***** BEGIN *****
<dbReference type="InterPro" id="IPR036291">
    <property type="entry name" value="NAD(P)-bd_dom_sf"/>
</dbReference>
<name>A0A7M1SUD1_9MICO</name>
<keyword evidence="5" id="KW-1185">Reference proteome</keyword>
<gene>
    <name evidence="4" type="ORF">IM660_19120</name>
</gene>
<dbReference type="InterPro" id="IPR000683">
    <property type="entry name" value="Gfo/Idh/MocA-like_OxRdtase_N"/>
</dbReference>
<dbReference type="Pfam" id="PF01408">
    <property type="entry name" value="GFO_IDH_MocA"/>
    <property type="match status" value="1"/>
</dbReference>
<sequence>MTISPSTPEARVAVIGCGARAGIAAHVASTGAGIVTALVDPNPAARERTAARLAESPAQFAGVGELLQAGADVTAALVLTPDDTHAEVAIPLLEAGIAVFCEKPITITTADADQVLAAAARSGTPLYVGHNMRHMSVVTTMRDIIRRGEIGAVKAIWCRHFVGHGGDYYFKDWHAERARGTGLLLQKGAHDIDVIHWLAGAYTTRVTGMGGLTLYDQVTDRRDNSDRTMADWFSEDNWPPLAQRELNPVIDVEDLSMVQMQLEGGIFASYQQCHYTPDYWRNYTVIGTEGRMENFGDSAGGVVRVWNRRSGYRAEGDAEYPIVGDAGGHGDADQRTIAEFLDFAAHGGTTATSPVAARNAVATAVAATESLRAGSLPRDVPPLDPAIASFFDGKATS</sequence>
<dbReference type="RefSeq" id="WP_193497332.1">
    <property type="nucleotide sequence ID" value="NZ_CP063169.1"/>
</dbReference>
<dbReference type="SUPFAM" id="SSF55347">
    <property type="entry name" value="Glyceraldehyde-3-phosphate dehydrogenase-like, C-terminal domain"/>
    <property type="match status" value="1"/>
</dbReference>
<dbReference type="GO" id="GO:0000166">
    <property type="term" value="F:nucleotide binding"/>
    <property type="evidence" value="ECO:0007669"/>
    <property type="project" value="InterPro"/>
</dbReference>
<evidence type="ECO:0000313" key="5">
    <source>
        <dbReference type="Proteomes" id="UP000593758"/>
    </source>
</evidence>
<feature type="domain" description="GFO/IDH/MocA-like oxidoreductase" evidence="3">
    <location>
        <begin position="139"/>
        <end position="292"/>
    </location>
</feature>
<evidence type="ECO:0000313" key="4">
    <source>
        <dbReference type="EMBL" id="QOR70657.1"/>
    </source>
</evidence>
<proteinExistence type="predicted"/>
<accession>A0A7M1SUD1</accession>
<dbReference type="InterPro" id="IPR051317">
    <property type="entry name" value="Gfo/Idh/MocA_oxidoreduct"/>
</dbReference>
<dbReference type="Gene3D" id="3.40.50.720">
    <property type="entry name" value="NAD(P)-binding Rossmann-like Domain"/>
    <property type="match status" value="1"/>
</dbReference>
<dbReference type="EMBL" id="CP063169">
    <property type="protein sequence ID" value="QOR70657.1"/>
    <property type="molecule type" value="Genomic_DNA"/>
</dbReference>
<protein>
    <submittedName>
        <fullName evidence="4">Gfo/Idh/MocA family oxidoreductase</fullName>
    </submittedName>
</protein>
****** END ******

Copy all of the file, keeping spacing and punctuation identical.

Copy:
<dbReference type="InterPro" id="IPR036291">
    <property type="entry name" value="NAD(P)-bd_dom_sf"/>
</dbReference>
<name>A0A7M1SUD1_9MICO</name>
<keyword evidence="5" id="KW-1185">Reference proteome</keyword>
<gene>
    <name evidence="4" type="ORF">IM660_19120</name>
</gene>
<dbReference type="InterPro" id="IPR000683">
    <property type="entry name" value="Gfo/Idh/MocA-like_OxRdtase_N"/>
</dbReference>
<dbReference type="Pfam" id="PF01408">
    <property type="entry name" value="GFO_IDH_MocA"/>
    <property type="match status" value="1"/>
</dbReference>
<sequence>MTISPSTPEARVAVIGCGARAGIAAHVASTGAGIVTALVDPNPAARERTAARLAESPAQFAGVGELLQAGADVTAALVLTPDDTHAEVAIPLLEAGIAVFCEKPITITTADADQVLAAAARSGTPLYVGHNMRHMSVVTTMRDIIRRGEIGAVKAIWCRHFVGHGGDYYFKDWHAERARGTGLLLQKGAHDIDVIHWLAGAYTTRVTGMGGLTLYDQVTDRRDNSDRTMADWFSEDNWPPLAQRELNPVIDVEDLSMVQMQLEGGIFASYQQCHYTPDYWRNYTVIGTEGRMENFGDSAGGVVRVWNRRSGYRAEGDAEYPIVGDAGGHGDADQRTIAEFLDFAAHGGTTATSPVAARNAVATAVAATESLRAGSLPRDVPPLDPAIASFFDGKATS</sequence>
<dbReference type="RefSeq" id="WP_193497332.1">
    <property type="nucleotide sequence ID" value="NZ_CP063169.1"/>
</dbReference>
<dbReference type="SUPFAM" id="SSF55347">
    <property type="entry name" value="Glyceraldehyde-3-phosphate dehydrogenase-like, C-terminal domain"/>
    <property type="match status" value="1"/>
</dbReference>
<dbReference type="GO" id="GO:0000166">
    <property type="term" value="F:nucleotide binding"/>
    <property type="evidence" value="ECO:0007669"/>
    <property type="project" value="InterPro"/>
</dbReference>
<evidence type="ECO:0000313" key="5">
    <source>
        <dbReference type="Proteomes" id="UP000593758"/>
    </source>
</evidence>
<feature type="domain" description="GFO/IDH/MocA-like oxidoreductase" evidence="3">
    <location>
        <begin position="139"/>
        <end position="292"/>
    </location>
</feature>
<evidence type="ECO:0000313" key="4">
    <source>
        <dbReference type="EMBL" id="QOR70657.1"/>
    </source>
</evidence>
<proteinExistence type="predicted"/>
<accession>A0A7M1SUD1</accession>
<dbReference type="InterPro" id="IPR051317">
    <property type="entry name" value="Gfo/Idh/MocA_oxidoreduct"/>
</dbReference>
<dbReference type="Gene3D" id="3.40.50.720">
    <property type="entry name" value="NAD(P)-binding Rossmann-like Domain"/>
    <property type="match status" value="1"/>
</dbReference>
<dbReference type="EMBL" id="CP063169">
    <property type="protein sequence ID" value="QOR70657.1"/>
    <property type="molecule type" value="Genomic_DNA"/>
</dbReference>
<protein>
    <submittedName>
        <fullName evidence="4">Gfo/Idh/MocA family oxidoreductase</fullName>
    </submittedName>
</protein>